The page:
Grinderman: Grinderman 2 (EMI)

 |   |  2 min read

Grinderman: Kitchenette
Grinderman: Grinderman 2 (EMI)

The black wings beat at the window and there is a smell of sulphur in this dark southern land where crazed prophets and murderous mountain men walk . . . From a distance, through the leafless trees comes what sounds like the voice of judgement and doom. A man in black is declaiming filthy sex and raw passion, killing and redemption.

Must be Nick Cave, right?

Ever since he left the Birthday Party in 84, suited up and hunkered down – first with heroin and decadent Berlin, later with the Bad Seeds, the Bible and dark blues – Cave has cut a singular path through rock music. Sometimes he has shed followers – and at rare times (as in '96 when he had a minor hit with Kylie Minogue, Where the Wild Roses Grow) picked up a few new converts.

Cave today – 52, married, a father of three who goes to his office every day to write, and has honorary degrees from universities in Dundee and Melbourne – is a very different man from the one who dragged his songs onto a stage and thrashed them with a whip of rage in the early Eighties.

Among his recent albums have been the subdued if menacing soundtrack to The Road with Seeds' violinist/pianist Warren Ellis.

Of course Cave is never going to entirely abandon the fire that fuels him and two years ago he was the mainman behind Grinderman, a visceral (and often very funny) blues-rock band which included Ellis, and Seeds Martyn P. Casey and Jim Sclavunos.

The band name said it all: bandsaw-edged blues, songs about sex, searing post-grunge guitars and declaimed songs . . . but there was also black humour scattered throughout to leaven the load. You would have been unwise to have taken No Pussy Blues and Depth Charge Ethel too seriously.

Grinderman are back and that blend of dark humour, metal blues and fierce rage are back too.

At times on Grinderman 2 Cave sounds like an especially annoyed Jim Morrison arc-welded onto the Sixties garageband metal of Blue Cheer, but again weird stories are thrown out and an oddball cast appears: Mickey Mouse, the Loch Ness monster, Oprah, actors Ali McGraw and Steve McQueen, Mata Hari, JFK (rhymed with “negligee”) . . .

The centrepiece What I Know allows you to take a breath as Cave recounts quietly how he has grown – but then the band is let off the leash again for the ear-searing Evil and the mock blues imagery of Kitchenette. As with the first Grinderman album, as you cower in the corner you can't help but smile.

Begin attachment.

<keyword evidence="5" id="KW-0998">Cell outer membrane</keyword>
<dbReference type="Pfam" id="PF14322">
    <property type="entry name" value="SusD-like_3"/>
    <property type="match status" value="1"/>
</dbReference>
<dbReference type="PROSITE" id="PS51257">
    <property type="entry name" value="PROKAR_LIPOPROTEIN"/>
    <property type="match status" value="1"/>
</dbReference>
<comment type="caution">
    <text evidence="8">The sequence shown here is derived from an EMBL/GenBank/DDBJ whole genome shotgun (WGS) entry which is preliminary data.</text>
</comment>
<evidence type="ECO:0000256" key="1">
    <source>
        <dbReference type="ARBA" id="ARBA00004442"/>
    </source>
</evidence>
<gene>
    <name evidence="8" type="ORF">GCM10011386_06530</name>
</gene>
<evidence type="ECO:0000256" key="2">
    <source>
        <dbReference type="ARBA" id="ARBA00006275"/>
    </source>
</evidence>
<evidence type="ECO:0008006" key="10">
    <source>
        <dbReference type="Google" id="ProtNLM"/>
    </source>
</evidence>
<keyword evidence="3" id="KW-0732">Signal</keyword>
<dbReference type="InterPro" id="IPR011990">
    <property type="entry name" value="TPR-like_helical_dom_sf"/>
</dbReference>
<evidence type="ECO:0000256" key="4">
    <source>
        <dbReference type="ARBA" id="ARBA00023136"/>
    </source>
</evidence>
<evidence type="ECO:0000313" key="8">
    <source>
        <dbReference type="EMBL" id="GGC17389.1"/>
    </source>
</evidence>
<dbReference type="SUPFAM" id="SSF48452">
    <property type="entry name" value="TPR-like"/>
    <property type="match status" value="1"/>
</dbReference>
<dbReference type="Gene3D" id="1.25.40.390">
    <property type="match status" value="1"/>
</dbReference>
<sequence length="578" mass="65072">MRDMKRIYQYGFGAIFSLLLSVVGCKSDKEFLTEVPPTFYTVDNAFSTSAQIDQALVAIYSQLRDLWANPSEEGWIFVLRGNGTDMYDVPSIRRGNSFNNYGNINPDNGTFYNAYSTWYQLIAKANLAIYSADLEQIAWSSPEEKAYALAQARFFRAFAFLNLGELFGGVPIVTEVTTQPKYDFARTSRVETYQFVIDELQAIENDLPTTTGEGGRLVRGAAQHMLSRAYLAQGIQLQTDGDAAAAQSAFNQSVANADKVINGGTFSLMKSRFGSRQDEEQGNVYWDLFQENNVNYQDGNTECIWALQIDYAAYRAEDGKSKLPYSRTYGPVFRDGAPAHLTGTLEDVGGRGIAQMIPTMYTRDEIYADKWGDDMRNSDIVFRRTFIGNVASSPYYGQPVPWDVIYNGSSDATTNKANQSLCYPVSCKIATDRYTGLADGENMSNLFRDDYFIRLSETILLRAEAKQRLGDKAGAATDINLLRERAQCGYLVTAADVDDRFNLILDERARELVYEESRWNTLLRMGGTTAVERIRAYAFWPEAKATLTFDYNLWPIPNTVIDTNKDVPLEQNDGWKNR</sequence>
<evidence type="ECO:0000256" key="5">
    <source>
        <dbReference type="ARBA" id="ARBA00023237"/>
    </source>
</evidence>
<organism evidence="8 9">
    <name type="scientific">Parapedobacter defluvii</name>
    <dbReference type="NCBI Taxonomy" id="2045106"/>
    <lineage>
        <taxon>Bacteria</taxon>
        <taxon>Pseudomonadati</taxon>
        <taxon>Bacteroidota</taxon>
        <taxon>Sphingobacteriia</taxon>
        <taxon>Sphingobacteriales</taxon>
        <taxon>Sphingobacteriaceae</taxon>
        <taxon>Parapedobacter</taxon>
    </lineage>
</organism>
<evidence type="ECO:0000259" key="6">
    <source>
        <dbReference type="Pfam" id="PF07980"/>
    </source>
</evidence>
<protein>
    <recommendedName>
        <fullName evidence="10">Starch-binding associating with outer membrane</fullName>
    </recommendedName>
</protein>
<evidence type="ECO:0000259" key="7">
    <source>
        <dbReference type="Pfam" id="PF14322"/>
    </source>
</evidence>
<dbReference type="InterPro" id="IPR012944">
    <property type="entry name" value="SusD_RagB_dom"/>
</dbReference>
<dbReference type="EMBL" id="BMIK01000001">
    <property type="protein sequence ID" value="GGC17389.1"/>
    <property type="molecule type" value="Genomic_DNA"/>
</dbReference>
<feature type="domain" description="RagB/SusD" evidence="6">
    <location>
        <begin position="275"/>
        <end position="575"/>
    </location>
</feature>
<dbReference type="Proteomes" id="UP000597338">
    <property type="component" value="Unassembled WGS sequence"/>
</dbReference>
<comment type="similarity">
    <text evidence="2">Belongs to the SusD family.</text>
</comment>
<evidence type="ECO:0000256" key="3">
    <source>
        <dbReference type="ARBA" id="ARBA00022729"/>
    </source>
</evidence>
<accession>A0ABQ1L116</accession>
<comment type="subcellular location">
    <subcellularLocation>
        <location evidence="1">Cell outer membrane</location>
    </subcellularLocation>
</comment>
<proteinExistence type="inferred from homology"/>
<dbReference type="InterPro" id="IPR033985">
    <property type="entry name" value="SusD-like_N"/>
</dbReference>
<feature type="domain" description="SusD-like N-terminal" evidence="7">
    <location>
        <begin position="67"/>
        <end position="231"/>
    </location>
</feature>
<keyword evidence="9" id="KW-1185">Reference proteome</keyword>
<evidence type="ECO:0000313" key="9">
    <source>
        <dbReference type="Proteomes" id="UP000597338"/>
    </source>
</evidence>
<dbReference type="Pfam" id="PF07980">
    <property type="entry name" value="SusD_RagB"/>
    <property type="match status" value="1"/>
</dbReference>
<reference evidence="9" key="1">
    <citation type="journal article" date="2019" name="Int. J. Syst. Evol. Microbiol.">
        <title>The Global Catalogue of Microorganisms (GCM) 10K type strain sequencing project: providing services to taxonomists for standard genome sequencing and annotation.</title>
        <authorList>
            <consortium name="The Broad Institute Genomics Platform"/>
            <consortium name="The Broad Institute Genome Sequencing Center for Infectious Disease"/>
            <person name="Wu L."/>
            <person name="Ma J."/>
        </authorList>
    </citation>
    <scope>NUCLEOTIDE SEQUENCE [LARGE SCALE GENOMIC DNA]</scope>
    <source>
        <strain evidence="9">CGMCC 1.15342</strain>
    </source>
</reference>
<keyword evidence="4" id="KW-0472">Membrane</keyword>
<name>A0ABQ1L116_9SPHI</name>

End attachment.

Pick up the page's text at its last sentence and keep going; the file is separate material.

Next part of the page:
Remember that story about the guy who was granted three wishes, wasted his first two and then – just before he used his final wish – learned his son had been killed in a horrible accident. He'd fallen into a grinder at work and been mashed.

He wishes his son were alive and late that night he hears a scratching at the lock and howling at the door. It is his son, back from the dead – but also back from the grinder.

Grinderman is back too. Scratching at the lock and howling at the door, carrying a snake . . . and wearing a clown's cap.

Share It

Your Comments

post a comment

More from this section   Music articles index

Lee Hazlewood: A House Safe for Tigers (Light in the Attic/Southbound)

Lee Hazlewood: A House Safe for Tigers (Light in the Attic/Southbound)

Following the release of the collection The LHI Years; Singles, Nudes and Backsides, comes this reissue of a film soundtrack, a film which by every account was pretty bizarre. Filmed on the... > Read more

IN BRIEF: A quick overview of some recent international releases

IN BRIEF: A quick overview of some recent international releases

With so many CDs commanding and demanding attention Elsewhere will run this occasional column which scoops up releases by international artists, in much the same way as our SHORT CUTS column... > Read more

Elsewhere at Elsewhere

BENNY HILL: A man out of time

BENNY HILL: A man out of time

When writer Tom Hibbert sought out Benny Hill in the early 90s for a “who the hell does Benny Hill think he is?” magazine article, he found the shy, defensive star tucking into cod and... > Read more

Big Joe Turner: Honey Hush (1953)

Big Joe Turner: Honey Hush (1953)

When white artists discovered the vast catalogue of black rhythm and blues and began to cover many of the songs -- thus giving birth to rock'n'roll in the mid Fifites -- it was to Big Joe Turner... > Read more